Ontology alignment is essential to enable communication in a multi-agent system where agents have heterogeneous ontologies. We use language games as a decentralised iterative ontology alignment solution in a multi-agent system where ontologies are grounded in measurements taken in a dynamic environment. Rather than attempting to ground ontologies through physical interaction, we design language game strategies that involve exchanging descriptions of the environment as graph patterns and interpreting descriptions using graph matching. These methods rely on structural similarity as evidence for ontology alignment. We compare various language game strategies with respect to communication overhead and alignment success and provide preliminary results which show that ontology alignment using language games that rely on descriptions alone can result in perfect alignments with only modest communication overhead. However, this requires that environmental dynamics are reasoned about when providing descriptions.
Michael Anslow, Michael Rovatsos

An Overview of Argumentation Frameworks for Decision Support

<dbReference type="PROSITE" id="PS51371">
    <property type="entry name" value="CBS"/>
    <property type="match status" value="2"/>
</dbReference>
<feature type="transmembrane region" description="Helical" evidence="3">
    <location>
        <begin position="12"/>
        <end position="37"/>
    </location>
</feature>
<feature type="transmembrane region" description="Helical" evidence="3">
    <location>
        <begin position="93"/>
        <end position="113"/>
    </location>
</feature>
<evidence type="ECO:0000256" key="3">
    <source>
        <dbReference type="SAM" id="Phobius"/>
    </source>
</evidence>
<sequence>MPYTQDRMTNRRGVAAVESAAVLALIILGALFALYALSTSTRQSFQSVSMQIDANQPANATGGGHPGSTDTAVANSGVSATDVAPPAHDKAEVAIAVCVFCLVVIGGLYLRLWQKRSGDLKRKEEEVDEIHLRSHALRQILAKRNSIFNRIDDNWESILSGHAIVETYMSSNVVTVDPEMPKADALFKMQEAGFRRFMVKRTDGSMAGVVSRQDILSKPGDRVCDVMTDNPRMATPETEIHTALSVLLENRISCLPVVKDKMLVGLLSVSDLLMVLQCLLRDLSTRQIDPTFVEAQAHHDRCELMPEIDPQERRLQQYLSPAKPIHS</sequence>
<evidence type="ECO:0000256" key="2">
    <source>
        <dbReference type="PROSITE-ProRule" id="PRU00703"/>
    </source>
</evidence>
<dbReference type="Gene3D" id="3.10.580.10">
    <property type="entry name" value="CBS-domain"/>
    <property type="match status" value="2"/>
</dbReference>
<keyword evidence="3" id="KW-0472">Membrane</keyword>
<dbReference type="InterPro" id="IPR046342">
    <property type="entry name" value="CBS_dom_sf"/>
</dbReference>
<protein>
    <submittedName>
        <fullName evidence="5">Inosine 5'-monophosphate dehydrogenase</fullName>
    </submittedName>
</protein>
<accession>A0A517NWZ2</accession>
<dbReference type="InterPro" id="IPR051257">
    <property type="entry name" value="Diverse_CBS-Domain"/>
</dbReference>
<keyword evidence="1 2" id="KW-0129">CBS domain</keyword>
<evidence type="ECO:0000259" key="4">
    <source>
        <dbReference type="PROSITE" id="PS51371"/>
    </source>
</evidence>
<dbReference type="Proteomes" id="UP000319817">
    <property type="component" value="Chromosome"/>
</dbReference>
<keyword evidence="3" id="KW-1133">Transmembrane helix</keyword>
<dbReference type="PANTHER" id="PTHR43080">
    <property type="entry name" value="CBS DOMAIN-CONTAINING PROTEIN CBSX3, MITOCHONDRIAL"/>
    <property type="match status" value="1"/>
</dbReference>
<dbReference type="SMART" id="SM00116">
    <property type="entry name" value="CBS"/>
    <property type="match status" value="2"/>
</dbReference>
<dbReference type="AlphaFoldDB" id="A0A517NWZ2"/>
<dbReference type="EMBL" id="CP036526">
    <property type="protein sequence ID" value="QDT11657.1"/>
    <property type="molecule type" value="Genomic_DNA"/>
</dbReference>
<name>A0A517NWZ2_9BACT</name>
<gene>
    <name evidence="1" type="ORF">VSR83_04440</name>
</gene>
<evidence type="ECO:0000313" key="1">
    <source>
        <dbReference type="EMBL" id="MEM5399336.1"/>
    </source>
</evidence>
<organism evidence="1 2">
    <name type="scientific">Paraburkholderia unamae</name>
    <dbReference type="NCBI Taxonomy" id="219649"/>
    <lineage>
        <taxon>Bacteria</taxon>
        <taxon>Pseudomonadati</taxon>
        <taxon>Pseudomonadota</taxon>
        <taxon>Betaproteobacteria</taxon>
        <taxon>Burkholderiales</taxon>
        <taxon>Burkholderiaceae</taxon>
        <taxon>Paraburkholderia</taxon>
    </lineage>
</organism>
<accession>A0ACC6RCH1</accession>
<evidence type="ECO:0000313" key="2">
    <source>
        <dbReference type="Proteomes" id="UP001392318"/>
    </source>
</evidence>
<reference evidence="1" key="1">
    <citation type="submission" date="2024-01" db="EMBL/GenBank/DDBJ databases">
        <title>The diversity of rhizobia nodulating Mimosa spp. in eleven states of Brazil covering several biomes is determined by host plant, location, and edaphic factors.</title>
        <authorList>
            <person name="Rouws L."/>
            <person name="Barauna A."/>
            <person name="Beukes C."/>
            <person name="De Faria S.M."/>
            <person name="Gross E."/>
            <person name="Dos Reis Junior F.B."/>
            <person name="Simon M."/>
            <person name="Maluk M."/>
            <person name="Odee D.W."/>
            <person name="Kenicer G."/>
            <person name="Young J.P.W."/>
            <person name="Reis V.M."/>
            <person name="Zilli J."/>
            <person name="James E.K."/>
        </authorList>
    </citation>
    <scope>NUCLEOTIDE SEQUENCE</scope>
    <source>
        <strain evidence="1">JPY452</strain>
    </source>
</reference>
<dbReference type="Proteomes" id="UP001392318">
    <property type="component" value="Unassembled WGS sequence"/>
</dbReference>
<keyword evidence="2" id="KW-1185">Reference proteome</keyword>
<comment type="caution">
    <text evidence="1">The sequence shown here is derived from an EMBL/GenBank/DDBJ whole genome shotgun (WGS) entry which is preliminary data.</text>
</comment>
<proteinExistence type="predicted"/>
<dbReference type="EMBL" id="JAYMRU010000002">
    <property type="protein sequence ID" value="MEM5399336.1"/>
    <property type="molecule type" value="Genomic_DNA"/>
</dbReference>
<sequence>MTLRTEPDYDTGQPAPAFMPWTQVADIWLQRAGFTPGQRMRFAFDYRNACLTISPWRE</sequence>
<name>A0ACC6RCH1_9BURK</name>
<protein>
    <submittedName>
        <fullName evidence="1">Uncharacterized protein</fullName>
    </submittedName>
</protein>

Several forms of argumentation frameworks have been used to support decision-making: these frameworks allow at the same time a graphical representation of decision problems as well as an automatic evaluation of the goodness of decisions. We overview several such uses of argumentation frameworks and discuss future directions of research, including cross-fertilisations amongst them.
Lucas Carstens, Xiuyi Fan, Yang Gao, Francesca Toni

Learning Bayesian Networks with Non-Decomposable Scores

Modern approaches for optimally learning Bayesian network structures require decomposable scores. Such approaches include those based on dynamic programming and heuristic search methods. These approaches operate in a search space called the order graph, which has been investigated extensively in recent years. In this paper, we break from this tradition, and show that one can effectively learn structures using non-decomposable scores by exploring a more complex search space that leverages state-of-the-art learning systems based on order graphs. We show how the new search space can be used to learn with priors that are not structure-modular (a particular class of non-decomposable scores). We also show that it can be used to efficiently enumerate the \(k\)-best structures, in time that can be up to three orders of magnitude faster, compared to existing approaches.